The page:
Colonial Underdevelopment Colonial underdevelopment is when an alien nation colonises another land and does little, if nothing, to rebuild the economical infrastructure, especially where the natives are concerned. Was the naturally occurring potato blight adopted as a convenient means of allowing the British government to easily ‘clear off over two million of the surplus population’, as claimed by John Mitchel? Or was he simply an embittered Irishman seeking to apportion culpability somewhere?

In the case of the former, the case would be strong for colonial underdevelopment, a definite crime against the Irish people, but what evidence is there for such a claim? Consider the following: The amount of people on the land in Ireland far outstretched the resources available. According to Lord Devon’s report, which came too late to have any immediate effect,”… we find that there are at present 326, 084 occupiers of land (more than one third of the total population of Ireland) whose holdings vary from seven acres to less than one acre; and are therefore inadequate to support the families residing upon them. DAVIS, G. (1991) The Irish in Britain – 1815-1914 page 12. Gill & Macmillan. Dublin. The term ‘surplus population’, as evidenced above, had, by account, become axiomatic in political circles prior to the famine period (DAVIS, G. (1991) The Irish in Britain. Pg 24) and had ignored the potential for development in Ireland. The floor was then clear for those with issues to raise to do so. “The charge of genocide was laid like a slowly ticking bomb at the door of the Imperial Government. ” DAVIS, G. (1991) The Irish in Britain – 1815-1914 page 12.

Gill & Macmillan. Dublin. Background Persecution Religious Intolerance Another push-factor was the background and increasing religious intolerance largely on the part of the Catholics. This really kicked off around the end of the 17th Century when James II, who by then had been asked to leave England due to his strong Catholic views, went to Ireland because he (James) knew it was Catholic-friendly and that all power had been more or less restored to the Catholics, AND because he saw Ireland as a spring-board over the Irish sea into both Scotland and England.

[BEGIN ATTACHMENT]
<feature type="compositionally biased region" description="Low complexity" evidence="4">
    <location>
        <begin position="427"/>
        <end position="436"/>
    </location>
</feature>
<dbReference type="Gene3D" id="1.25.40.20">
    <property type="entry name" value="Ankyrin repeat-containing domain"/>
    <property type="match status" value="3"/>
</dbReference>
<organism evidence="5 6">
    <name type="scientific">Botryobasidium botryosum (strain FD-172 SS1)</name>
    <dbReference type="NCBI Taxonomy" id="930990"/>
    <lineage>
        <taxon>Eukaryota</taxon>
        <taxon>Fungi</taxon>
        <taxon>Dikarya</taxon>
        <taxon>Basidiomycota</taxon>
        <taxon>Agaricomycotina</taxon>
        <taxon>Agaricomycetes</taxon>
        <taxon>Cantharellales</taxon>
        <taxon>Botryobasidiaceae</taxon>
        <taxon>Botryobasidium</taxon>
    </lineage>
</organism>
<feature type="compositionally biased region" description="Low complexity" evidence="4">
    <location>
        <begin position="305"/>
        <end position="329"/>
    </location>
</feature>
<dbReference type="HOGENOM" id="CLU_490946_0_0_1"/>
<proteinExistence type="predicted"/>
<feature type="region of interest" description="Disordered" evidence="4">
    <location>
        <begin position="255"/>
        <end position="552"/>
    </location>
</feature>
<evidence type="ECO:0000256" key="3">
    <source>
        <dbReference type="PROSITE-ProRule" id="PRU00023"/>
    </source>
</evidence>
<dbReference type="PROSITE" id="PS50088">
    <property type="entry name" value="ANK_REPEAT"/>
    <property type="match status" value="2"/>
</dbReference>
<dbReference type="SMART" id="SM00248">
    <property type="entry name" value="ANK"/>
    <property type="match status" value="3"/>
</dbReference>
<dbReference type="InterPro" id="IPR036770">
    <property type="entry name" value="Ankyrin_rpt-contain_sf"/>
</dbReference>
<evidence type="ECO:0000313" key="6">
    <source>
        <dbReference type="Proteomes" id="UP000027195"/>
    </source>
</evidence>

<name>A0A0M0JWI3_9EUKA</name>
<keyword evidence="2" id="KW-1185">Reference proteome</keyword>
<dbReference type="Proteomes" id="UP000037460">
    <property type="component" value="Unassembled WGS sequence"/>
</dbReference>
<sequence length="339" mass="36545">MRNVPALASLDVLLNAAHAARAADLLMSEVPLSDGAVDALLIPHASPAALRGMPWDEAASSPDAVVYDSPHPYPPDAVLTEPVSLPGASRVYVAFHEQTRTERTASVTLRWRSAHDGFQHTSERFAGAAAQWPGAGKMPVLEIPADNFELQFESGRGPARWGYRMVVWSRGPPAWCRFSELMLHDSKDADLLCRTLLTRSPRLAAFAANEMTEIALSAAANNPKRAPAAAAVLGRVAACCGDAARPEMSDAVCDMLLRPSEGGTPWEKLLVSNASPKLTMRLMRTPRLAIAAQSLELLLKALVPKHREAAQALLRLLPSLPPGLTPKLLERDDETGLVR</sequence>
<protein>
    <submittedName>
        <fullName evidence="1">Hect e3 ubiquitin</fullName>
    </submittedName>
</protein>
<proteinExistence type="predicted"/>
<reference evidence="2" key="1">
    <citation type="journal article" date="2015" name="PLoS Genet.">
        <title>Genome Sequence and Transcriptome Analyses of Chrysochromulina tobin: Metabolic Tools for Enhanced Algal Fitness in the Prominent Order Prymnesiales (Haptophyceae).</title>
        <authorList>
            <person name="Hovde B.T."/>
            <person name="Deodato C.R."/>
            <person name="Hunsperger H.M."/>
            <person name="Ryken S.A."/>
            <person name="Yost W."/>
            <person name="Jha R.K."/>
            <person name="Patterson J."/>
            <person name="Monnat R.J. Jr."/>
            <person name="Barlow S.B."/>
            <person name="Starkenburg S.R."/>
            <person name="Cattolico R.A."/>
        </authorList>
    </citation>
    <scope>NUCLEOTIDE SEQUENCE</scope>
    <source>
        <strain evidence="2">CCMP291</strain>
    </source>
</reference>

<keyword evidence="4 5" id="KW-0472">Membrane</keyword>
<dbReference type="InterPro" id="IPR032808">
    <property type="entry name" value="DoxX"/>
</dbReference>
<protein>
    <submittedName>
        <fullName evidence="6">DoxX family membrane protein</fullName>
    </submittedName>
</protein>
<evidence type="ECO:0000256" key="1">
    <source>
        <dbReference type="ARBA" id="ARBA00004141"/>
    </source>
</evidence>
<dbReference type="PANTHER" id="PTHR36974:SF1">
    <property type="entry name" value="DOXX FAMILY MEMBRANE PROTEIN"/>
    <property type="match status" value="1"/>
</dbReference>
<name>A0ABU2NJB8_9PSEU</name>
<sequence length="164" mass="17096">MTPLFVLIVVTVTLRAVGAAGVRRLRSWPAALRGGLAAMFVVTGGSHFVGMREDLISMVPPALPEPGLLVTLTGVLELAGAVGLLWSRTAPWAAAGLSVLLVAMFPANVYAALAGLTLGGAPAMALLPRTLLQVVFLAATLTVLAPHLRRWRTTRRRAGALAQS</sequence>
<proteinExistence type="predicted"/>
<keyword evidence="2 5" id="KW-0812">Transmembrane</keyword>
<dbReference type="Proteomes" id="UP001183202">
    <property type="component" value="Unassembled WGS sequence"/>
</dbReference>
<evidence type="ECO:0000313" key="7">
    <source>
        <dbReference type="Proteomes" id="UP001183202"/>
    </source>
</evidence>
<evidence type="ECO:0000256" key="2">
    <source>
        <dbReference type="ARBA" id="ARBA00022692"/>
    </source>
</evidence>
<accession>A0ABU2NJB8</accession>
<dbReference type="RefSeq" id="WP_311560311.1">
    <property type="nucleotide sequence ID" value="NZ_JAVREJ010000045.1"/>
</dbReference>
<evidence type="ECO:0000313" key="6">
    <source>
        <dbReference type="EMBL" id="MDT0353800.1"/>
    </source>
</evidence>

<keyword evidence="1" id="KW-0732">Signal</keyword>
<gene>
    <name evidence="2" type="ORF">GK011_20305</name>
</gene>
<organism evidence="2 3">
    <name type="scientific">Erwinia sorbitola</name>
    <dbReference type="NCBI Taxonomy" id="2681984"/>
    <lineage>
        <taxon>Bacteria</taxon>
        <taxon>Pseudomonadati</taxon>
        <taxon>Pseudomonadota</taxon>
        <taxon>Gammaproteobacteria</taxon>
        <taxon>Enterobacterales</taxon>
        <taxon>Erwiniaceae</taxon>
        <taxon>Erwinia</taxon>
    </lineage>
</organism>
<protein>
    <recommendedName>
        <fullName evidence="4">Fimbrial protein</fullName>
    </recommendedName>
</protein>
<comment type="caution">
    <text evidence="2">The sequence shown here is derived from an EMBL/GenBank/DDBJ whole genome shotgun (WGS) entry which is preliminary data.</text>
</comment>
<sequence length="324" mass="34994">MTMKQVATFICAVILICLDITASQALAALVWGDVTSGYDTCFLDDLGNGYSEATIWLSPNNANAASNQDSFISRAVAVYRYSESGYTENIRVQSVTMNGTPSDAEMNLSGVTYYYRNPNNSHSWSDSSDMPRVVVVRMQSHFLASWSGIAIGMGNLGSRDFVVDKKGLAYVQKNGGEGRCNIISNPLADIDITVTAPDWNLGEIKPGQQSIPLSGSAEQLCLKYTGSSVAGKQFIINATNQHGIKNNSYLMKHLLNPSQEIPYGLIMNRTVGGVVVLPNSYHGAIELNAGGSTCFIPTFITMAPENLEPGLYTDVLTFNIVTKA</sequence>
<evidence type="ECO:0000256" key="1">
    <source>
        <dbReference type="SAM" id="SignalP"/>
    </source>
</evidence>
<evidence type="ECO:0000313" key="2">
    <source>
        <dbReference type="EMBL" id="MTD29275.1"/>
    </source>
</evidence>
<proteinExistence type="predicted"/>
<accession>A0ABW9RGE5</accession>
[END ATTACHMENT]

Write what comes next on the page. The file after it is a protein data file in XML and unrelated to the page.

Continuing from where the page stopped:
Large numbers of Protestant Irish began to leave Ireland due to the Catholics anger and readiness for a fight beginning to boil over and with them they took large sums of hard cash. This was no doubt a definite blow to James II. William of Orange, who had defeated James II, was now the ruling king of England on the understanding that he did so under the strictest of supervision of Parliament. That he, alone, could not and would not dissolve Parliament, and, probably most important of all, that he would rule as a Protestant king.

With Britain now a Protestant country, the non-Catholic Irish in Britain could feel safer not living under the constant threat of religious persecution. The Pull Factors Ease of Entry Ease of entry was a deciding factor in the Irish coming to Britain, as there were no passport controls until the beginning of the 20th Century. There was a demand for cheap labour in the factories, especially since the start of the industrial revolution in the 18th & 19th Centuries (1760-1830 CCE). There were jobs for the many Irish who wanted to make the journey.

The money was generally better, and therefore the general standards of living would improve. Employment There was plenty of work for the migrants, such as labouring in the building trade, on the docks and on the railways. Britain was fast becoming a world leader in industry and the declining crafts such as handloom weaving, tailoring, shoemaking, dress-making and hawking (mobile sales person) were in need of manpower. The cotton industry was also in need of workers. The many temporary jobs that stemmed from this occupation were carding, blowing, tenting and weaving.

The reception the Irish received, upon entering Britain, must have been reminiscent of what their ancestors, and indeed they must have experienced at least once in their lives. They were seen as dirty peasants, even today as back in the 17th & 18th Centuries. They were accused of being untrustworthy, they were ‘boozers’, fornicators, scroungers, black legs and strike breakers (a term derived from the times when the Irish were ‘imported’ as a means of maintaining production when manufacture was blocked at a factory, and the manager/owner needed to keep things moving).

Conclusion The Irish have had a hard time at the hands of the British, who stole their land; evicted them; poisoned who was left and killed who didn’t concur with the set principles, fight in their wars or leave Ireland when ordered to. Today this has changed in as much that they are now a legitimate part of our society, even though some in our midst may not like this – it remains, and always will remain the case.